One of the great joys of life is to watch manifest all of the dreaming, planning and myriad decision-making as our new Belair home rises seemingly magically from its slab.

We live at Hindmarsh Island on Fleurieu Peninsula, and distance keeps us from the site, so when we come to Adelaide we dash to Belair and are thrilled at the sub-contractors’ speedy progress.

Today, instead of a grey slab, we have discovered a house of sticks at the end of our driveway with carpenters finishing off the 25 degree roofline.

Our rooms are now defined by timbers and we walk from room to room bursting with pleasure at the layout. Our house plan is the brain-child of building designer David Frazer and Olivier and I loved his initial plan the moment we saw it. Its stylish winged roofline was abandoned to bring the construction costs under budget, but we retained high ceilings and  bulkheads in the entrance hall, lounge and kitchen.

Most baby boomers, such as our neighbours on the River Murray banks opposite, are building McMansions, but our new  home is a relatively modest single storey, four-bedroom home with two bathrooms and two living areas. We each have a study and my friends need to take credit for the second bathroom, added after much pressure that a “housing product’’ of four-bedrooms needed two bathrooms.  As a former property editor (and a judge for a few years with the Master Builders Association) I should have known this, but I didn’t want to clean two bathrooms as an older woman and believed in one-bathroom, compact retirement housing.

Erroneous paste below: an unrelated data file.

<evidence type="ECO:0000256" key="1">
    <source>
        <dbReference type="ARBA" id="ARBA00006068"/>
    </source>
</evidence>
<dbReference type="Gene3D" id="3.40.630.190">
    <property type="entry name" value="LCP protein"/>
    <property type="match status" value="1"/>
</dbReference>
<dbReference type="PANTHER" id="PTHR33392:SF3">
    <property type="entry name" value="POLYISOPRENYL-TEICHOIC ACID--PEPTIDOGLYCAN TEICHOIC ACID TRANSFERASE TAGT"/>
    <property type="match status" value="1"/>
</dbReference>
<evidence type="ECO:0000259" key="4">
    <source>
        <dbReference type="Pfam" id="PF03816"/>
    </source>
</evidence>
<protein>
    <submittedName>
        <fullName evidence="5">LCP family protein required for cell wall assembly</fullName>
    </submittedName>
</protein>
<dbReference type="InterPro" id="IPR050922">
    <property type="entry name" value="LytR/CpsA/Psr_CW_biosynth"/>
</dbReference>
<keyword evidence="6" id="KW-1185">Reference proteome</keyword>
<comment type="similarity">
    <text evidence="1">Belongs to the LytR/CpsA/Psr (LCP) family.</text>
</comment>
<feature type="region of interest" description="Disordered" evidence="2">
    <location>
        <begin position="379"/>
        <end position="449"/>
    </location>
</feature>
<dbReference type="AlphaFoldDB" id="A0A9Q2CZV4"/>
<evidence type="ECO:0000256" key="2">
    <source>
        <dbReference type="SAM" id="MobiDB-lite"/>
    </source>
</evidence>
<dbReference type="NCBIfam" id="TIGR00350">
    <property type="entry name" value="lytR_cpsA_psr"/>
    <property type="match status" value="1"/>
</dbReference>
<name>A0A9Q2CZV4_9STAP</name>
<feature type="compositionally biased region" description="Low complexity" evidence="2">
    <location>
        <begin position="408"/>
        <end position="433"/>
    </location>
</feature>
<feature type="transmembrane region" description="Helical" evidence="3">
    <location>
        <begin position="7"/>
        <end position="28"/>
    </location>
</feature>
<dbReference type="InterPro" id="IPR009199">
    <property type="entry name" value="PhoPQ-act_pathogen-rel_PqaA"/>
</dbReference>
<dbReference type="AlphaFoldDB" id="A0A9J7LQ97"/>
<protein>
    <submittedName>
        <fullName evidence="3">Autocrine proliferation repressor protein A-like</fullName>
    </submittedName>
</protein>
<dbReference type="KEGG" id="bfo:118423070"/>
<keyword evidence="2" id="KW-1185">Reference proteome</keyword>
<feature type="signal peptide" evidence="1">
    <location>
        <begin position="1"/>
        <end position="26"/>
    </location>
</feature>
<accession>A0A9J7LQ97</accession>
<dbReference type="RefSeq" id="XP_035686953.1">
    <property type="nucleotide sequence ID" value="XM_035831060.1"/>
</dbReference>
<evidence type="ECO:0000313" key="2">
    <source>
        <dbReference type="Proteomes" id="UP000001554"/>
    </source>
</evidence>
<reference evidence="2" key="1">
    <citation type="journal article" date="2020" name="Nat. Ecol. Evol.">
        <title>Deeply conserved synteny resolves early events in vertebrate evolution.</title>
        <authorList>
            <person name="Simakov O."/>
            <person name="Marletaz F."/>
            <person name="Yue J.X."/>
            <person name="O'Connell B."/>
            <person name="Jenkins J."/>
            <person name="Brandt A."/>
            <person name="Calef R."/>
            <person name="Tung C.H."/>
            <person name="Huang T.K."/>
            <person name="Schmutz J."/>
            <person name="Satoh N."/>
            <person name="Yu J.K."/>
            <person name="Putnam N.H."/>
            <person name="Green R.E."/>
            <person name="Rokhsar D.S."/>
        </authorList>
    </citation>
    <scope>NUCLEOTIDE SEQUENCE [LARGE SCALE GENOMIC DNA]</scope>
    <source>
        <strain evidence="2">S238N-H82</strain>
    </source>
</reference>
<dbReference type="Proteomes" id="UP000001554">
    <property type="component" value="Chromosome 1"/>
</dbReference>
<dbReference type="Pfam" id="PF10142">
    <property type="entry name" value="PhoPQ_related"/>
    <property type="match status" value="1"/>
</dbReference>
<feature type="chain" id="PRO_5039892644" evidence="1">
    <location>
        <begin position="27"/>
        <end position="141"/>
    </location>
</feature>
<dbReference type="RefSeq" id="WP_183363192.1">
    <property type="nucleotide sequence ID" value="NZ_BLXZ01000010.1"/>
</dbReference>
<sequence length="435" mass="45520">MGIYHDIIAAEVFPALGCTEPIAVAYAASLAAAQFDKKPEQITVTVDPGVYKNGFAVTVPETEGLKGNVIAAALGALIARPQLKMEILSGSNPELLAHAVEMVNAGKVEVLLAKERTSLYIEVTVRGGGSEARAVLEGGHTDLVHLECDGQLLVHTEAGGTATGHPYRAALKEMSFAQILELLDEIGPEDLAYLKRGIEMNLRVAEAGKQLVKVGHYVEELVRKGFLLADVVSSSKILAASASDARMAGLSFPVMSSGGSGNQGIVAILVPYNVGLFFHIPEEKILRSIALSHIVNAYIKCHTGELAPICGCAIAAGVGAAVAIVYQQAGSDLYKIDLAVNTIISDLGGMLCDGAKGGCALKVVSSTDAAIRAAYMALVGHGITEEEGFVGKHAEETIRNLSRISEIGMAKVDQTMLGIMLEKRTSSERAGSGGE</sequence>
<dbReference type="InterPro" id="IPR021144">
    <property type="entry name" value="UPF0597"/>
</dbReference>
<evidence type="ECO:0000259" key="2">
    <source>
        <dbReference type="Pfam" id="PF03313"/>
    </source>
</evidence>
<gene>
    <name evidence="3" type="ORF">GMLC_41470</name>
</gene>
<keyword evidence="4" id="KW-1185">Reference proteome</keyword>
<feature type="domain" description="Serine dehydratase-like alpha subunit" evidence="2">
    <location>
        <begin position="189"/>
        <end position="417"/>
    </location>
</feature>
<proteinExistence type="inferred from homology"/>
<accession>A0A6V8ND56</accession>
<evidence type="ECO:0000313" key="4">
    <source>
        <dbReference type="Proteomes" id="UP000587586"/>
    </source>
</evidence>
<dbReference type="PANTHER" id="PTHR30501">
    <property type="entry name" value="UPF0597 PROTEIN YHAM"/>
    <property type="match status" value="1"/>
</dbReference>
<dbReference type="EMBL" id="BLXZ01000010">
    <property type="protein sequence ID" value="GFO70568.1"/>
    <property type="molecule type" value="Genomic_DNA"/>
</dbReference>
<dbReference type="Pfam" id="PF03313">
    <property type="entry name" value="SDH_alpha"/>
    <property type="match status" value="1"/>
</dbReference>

“It’s a dreadful planning mistake,’’ they would warn.

When I suggested we would never use the bathroom and the two-way big single bathroom was a brilliant idea, they would insist any future buyers would want two bathrooms for four bedrooms.

“Think of those teenage years,’’ they continued.

“You don’t need to use the main bathroom, but it’s there for guests and for socialising at home,’’ one would say. “I would want my own bathroom anyway when I’m 80,’’ another quipped.

So, David Frazer cleverly tucked in an en suite without increasing the roofline.

Today we can see, at last, that there is ample room for everything.

Our home offers 229sq m of living space and includes a double garage (Olivier’s old house had no garaging) and an outdoor living area all under the main roof.

For active retirees, it is going to be a wonderful living space – and it will be a “Smart House’’, wired for technology and home entertainment.

Most important,  with its high, white walls and subtle lighting for our art, it will become our unique retirement home, tailored to our lifestyle.

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